Great Game (and an Edwardian revival)

Roast partridge with pickled blackberries and parsnip chips

One of the great advantages of living in a town such as Harrogate is having ready access to amazing produce. For a small town, it still boasts plenty specialist grocers and delis, independent fishmongers, butchers and greengrocers. One thing I rarely buy, though, is game birds. The thing is, when you live in a rural area, it doesn't take long to make friends who shoot. I've lost track of the times I've arrived home from work to find something dead hanging off the back door, and I've had to teach myself to pluck, gut and clean various birds and small mammals. Mercifully, I'm not squeamish! If I know someone's going out, I might put a request in, but you never know what's coming back. Pheasants are common, but I've also had mallard, teal, pochard, partridge, rabbit and hare.

In the UK, at least, game cookery has become associated with the upper classes and country houses, and I do think it has suffered from a degree of inverse-snobbery about that. The reality is that many game birds can be bought at a reasonable price from independent butchers, good markets and a number of online specialists. If you buy from a retailer, you won't have to do the messy stuff yourself.

Where you won't find much game meat is in a supermarket. The supermarket business model doesn't welcome the variable supplies that result from nature's attempts to escape man's gun. Nor is it set up for processing small bodies that still contain the lead shot that saw them off. I suspect, too, that supermarkets thrive by distancing the consumer from the animal their food once was. Game birds, even in their oven-ready state, are just too obviously dead animals for them.

I learnt a lot from this gentleman!
I love game. I look forward to the return of autumn each year, so I can serve game dishes. Because a game animal has spent it's life running and flying over a wide area, its meat is leaner than meat from domesticated animals. The flavour is usually stronger, too, and people talk of a characteristically "gamey" tang that comes from a mixture of the animal's wild food and the meat being aged without bleeding. Because the meat is so lean, you do need to be careful with the cooking, as it can dry out very quickly. Young birds are best cooked quickly and served still pink. Older birds make delicious casseroles. All game birds match well with my favourite wines: red Burgundies. That may or may not have something to do with my loving game cookery so much.

Although, we often associate game cookery with an older style of cookery, that's only because our imagination has become limited. Pheasant doesn't need bread sauce. It's delicious cooked à la normande, with cider and apples and it makes a truly amazing curry. Cook rabbit with black olives and tomatoes, as they would in Malta. Try searing pigeon breasts in butter, then flame them in herby Green Chartreuse liqueur and finish with a splash of cream.

The remains of two woodcock
There is one game bird I wouldn't want to modernise, though, and that's the woodcock. It's not easy to come by, because it's not easy to shoot. It lives in woods, and has a darting flight that makes it an impossible target for all but the most accomplished marksman. If you find them, they'll be sold whole. They may be plucked, but they'll have their head and legs still attached and their abdomen intact. They are cooked whole and reward anyone willing to try them with the most blissful experience. The gameyness of the meat is surprisingly subtle, and they have a sweetness you won't find in any other game bird. Traditionally, the pluck (the innards) is removed right at the end of cooking and finished with a little brandy in a pan, before being spread on a buttered crouton, on which the bird is served. Although eating a woodcock has been described as "an autopsy on a plate," I would still recommend it to anyone who loves their food.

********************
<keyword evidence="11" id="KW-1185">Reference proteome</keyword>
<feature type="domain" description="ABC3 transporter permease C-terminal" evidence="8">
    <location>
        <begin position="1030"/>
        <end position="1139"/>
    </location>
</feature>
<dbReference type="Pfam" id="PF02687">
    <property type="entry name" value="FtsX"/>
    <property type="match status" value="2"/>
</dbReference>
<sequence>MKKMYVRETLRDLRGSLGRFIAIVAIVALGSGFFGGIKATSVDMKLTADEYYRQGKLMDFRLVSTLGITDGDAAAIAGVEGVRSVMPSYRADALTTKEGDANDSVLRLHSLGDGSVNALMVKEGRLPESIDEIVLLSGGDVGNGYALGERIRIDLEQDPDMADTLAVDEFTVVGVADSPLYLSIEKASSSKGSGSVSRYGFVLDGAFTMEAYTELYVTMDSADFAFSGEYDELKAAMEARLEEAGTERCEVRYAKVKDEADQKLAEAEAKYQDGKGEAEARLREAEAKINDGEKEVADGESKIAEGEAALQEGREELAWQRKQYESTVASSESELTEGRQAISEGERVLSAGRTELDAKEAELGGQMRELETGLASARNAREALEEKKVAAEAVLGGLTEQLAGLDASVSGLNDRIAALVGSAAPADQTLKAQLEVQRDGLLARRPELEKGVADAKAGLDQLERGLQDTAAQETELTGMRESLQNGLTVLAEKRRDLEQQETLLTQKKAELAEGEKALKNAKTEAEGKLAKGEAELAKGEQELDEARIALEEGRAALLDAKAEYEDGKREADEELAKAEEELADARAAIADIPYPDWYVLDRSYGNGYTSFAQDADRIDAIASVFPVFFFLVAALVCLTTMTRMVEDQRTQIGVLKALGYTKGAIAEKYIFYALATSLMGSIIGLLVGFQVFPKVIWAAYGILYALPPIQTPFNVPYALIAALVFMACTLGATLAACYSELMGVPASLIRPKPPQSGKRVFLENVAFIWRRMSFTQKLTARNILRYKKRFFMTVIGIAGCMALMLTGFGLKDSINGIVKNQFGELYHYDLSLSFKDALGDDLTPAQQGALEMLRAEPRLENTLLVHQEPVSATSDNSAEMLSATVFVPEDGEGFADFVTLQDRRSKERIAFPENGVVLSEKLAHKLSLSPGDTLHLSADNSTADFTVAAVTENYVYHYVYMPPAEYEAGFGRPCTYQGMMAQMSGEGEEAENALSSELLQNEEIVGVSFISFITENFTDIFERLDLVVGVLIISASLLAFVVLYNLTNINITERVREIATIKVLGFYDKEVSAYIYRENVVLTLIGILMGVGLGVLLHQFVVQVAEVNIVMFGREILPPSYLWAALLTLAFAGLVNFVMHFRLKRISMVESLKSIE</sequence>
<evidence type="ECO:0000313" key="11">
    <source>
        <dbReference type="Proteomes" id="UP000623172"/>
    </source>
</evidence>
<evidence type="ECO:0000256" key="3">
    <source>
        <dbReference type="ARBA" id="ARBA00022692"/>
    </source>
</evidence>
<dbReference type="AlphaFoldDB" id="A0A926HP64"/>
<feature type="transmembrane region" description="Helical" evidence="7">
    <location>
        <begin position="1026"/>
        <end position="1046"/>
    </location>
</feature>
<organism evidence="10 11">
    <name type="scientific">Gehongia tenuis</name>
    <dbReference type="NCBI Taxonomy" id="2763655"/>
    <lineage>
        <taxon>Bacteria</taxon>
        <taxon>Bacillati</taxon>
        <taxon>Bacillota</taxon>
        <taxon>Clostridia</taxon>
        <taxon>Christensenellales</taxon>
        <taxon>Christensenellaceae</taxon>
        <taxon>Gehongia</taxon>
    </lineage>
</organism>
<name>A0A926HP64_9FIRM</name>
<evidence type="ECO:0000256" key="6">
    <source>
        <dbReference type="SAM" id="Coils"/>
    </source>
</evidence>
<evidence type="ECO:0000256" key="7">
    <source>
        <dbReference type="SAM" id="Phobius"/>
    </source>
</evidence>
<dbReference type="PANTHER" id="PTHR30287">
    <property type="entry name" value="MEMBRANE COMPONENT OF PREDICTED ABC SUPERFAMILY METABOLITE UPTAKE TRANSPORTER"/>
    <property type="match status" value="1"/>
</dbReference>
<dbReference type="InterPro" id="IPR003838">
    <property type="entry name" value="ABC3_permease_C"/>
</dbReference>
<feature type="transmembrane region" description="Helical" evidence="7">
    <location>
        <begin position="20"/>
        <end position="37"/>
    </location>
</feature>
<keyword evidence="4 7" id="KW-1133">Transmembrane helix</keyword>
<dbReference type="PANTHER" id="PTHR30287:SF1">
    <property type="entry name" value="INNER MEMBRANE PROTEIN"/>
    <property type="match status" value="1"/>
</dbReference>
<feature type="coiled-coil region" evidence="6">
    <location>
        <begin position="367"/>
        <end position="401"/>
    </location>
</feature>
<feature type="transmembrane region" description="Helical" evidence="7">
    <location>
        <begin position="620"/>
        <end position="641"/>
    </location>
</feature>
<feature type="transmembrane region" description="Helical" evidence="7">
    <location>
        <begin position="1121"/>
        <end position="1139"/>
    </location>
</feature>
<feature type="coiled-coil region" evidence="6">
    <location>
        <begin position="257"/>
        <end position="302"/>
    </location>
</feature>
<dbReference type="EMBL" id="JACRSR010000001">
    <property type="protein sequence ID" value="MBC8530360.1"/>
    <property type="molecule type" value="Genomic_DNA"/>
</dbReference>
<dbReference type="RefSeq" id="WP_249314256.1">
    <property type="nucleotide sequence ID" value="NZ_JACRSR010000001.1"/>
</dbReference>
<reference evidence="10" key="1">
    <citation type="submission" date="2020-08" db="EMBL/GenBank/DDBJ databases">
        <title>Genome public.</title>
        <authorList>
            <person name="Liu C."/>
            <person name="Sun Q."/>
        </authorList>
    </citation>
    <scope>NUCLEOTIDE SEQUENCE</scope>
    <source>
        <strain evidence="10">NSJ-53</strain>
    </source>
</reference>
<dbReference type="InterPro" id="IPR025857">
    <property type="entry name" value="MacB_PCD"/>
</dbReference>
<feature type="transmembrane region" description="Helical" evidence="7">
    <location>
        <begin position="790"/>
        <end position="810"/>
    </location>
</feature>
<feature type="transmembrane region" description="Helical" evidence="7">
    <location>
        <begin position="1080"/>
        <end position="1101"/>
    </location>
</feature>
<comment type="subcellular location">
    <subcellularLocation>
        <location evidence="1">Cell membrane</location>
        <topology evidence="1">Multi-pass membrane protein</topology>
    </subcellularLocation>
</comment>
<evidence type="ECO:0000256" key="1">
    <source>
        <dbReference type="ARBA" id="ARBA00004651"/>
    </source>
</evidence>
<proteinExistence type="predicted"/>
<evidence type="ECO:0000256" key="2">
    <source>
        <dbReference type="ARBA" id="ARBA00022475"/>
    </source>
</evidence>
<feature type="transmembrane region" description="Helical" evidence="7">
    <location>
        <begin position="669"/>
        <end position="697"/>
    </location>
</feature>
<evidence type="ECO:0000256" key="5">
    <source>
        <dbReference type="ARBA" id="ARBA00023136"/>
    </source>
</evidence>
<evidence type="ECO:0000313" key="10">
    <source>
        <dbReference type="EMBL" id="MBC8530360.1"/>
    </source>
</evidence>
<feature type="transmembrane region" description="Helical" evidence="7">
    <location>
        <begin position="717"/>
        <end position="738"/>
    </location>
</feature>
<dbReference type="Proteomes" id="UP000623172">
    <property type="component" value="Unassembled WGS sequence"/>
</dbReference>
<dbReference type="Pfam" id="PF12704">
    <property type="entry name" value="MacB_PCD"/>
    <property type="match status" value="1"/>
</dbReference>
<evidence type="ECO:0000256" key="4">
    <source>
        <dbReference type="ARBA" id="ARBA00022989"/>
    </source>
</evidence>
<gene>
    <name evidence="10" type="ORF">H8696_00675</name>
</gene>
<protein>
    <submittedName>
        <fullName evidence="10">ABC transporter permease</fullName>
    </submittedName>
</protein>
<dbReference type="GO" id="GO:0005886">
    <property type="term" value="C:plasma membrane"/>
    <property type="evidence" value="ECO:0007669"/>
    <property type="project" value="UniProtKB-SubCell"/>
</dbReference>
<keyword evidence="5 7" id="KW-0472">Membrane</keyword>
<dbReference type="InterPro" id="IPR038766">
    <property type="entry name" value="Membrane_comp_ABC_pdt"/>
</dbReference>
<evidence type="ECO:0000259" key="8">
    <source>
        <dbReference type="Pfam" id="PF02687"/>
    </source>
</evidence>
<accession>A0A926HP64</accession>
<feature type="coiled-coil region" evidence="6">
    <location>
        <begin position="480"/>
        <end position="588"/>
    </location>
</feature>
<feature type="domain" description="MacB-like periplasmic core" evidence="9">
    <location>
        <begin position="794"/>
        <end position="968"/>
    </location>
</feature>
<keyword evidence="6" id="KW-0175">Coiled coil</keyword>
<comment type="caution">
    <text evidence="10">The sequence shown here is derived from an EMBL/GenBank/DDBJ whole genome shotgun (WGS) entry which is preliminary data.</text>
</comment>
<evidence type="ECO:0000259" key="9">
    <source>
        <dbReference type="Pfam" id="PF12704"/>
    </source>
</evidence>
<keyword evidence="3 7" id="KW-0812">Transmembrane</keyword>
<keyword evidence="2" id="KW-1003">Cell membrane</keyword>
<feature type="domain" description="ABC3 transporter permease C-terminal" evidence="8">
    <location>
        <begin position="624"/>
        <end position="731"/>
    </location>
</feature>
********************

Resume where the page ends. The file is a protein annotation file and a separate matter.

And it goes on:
All of which brings me back to the town I've made my home. A few years ago, some internet search for something else led me to an out-of-date site that referenced a "Harrogate Sauce" for game birds. I had to find out more. It turns out that this was a popular sauce in Harrogate's Edwardian heyday, made from wine, spices and the roasting juices from the bird. Central to its wonderful, savoury flavour is mushroom ketchup, an older condiment you can get in specialist grocers or the better supermarkets. Within the UK, you can get a list of stockists on the manufacturer's website: . Outside the UK, you can buy it from

Harrogate Sauce
Finely grated zest and juice of half a lemon
1/4tsp or more of ground mace
a pinch of cayenne
a good tablespoon of mushroom ketchup

Place all the above in a bowl and leave to steep while you prepare the birds.

Prepare your game birds for the oven as usual, and add 2 finely chopped shallots to the roasting tin. Roast as per your recipe, then remove the birds and let them rest in a warm place.

Add a good splash (about 30ml, perhaps) of hot water to the roasting tin and place on the hob to deglaze the tin. Scrape any sticky bits from the bottom of the tin into the water, then pour all the juices, shallots and sticky bits into a saucepan. Add the mushroom ketchup mix and place on a medium heat. Simmer for 15 minutes to reduce the sauce a little and intensify the flavour. Add a small glass of claret just before you plate up your birds. Strain the sauce into a suitably classy sauce boat and serve.

Next time: new wines from Yorkshire!


Popular posts from this blog

Fine food with fine beers

Once upon a Time... (Apologia pro curriculo meo)

Spritz and more